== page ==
bd40bc7c7a She felt at once indignant with her neighbors, and humiliated at having yielded to the Prussian into whose arms they had so hypocritically cast her. "So am I." "And I, too." The first speaker added: "We shall not return to Rouen, and if the Prussians approach Havre we will cross to England." All three, it turned out, had made the same plans, being of similar disposition and temperament. They came down next morning with tired faces and irritable tempers; the women scarcely spoke to Boule de Suif. "Why, certainly, sir," she replied, with an amiable smile, holding out the dish. Their gaiety returned of itself, so amusing at last did the whole business seem to them. Loiseau, under pretence of stretching his legs, went out to see if he could sell wine to the country dealers. In the afternoon, seeing that they were all bored to death, the count proposed a walk in the neighborhood of the village.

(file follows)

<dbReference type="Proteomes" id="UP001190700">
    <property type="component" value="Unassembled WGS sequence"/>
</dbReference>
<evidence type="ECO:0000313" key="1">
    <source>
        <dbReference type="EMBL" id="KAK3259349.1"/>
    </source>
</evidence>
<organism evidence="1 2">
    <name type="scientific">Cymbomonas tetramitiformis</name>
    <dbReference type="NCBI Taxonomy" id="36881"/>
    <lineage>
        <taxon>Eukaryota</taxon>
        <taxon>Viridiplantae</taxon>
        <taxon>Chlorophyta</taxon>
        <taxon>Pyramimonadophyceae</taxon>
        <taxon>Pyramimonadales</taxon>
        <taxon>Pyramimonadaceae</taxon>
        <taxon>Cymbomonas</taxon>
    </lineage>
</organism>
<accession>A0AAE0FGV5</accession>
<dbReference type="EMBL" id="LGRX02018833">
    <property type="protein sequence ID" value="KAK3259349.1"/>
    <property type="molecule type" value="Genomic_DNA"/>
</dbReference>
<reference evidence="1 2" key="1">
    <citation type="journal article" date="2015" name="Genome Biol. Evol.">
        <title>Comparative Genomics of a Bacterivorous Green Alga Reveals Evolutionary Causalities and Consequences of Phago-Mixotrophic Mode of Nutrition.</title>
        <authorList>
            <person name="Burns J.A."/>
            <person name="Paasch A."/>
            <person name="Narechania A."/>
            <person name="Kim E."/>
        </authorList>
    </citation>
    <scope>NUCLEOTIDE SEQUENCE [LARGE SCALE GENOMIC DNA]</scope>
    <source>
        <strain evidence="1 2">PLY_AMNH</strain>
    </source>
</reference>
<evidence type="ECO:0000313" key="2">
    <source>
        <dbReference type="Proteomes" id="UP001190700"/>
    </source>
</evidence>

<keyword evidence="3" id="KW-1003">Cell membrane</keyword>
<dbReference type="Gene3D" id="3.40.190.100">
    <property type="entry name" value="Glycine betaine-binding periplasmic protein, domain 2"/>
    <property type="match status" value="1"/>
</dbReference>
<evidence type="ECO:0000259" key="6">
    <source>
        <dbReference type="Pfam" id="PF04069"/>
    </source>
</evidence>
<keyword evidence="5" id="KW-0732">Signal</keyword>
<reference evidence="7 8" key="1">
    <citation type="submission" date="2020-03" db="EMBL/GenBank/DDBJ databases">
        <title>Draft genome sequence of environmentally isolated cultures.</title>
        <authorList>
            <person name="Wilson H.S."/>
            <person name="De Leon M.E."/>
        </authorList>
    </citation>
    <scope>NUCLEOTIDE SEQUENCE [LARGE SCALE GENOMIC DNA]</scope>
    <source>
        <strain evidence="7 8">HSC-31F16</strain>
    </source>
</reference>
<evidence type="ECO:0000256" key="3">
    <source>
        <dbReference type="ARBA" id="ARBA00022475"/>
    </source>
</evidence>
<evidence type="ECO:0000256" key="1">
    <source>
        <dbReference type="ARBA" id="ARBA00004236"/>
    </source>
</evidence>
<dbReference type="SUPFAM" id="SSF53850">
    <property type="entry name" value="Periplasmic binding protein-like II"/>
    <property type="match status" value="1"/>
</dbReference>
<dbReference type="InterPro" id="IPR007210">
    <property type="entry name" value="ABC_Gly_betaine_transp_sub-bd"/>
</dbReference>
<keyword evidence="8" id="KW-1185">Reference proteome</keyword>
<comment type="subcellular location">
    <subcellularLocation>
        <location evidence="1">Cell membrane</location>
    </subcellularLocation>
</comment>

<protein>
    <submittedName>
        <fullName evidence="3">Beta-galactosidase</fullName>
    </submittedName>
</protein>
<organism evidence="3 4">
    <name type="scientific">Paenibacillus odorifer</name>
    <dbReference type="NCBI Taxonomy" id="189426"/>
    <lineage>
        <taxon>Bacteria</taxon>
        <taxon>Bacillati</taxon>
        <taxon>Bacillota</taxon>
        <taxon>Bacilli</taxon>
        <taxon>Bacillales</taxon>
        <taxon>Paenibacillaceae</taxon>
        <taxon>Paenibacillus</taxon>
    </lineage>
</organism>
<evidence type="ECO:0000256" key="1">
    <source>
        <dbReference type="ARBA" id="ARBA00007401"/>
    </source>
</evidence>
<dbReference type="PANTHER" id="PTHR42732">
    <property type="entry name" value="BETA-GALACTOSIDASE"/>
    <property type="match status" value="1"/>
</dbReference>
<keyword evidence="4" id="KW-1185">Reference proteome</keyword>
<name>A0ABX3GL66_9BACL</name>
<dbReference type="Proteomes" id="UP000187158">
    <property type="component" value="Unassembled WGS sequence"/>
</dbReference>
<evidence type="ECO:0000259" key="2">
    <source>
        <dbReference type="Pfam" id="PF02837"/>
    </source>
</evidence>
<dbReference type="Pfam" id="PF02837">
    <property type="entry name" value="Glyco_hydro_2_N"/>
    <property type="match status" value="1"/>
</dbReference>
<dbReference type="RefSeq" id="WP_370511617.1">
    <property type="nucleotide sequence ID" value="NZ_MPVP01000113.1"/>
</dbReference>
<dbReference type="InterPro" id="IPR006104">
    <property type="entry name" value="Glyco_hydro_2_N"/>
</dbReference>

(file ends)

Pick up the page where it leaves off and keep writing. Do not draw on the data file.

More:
The hostler placed him beside the pole, fastened the traces, and spent some time in walking round him to make sure that the harness was all right; for he could use only one hand, the other being engaged in holding the lantern. He tried kindness, argument, sentiment. As soon as she was recognized the respectable matrons of the party began to whisper among themselves, and the words "hussy" and "public scandal" were uttered so loudly that Boule de Suif raised her head. Some of these had important commercial interests at Havre- occupied at present by the French army - and wished to attempt to reach that port by overland route to Dieppe, taking the boat from there. He came straight to the point. When they were once more within doors they did not know what to do with themselves. It never pays to resist those in authority. "They are repeopling the country," jested Loiseau. It still contained a pate de foie gras, a lark pie, a piece of smoked tongue, Crassane pears, Pont-Leveque gingerbread, fancy cakes, and a cup full of pickled gherkins and onions - Boule de Suif, like all women, being very fond of indigestible things.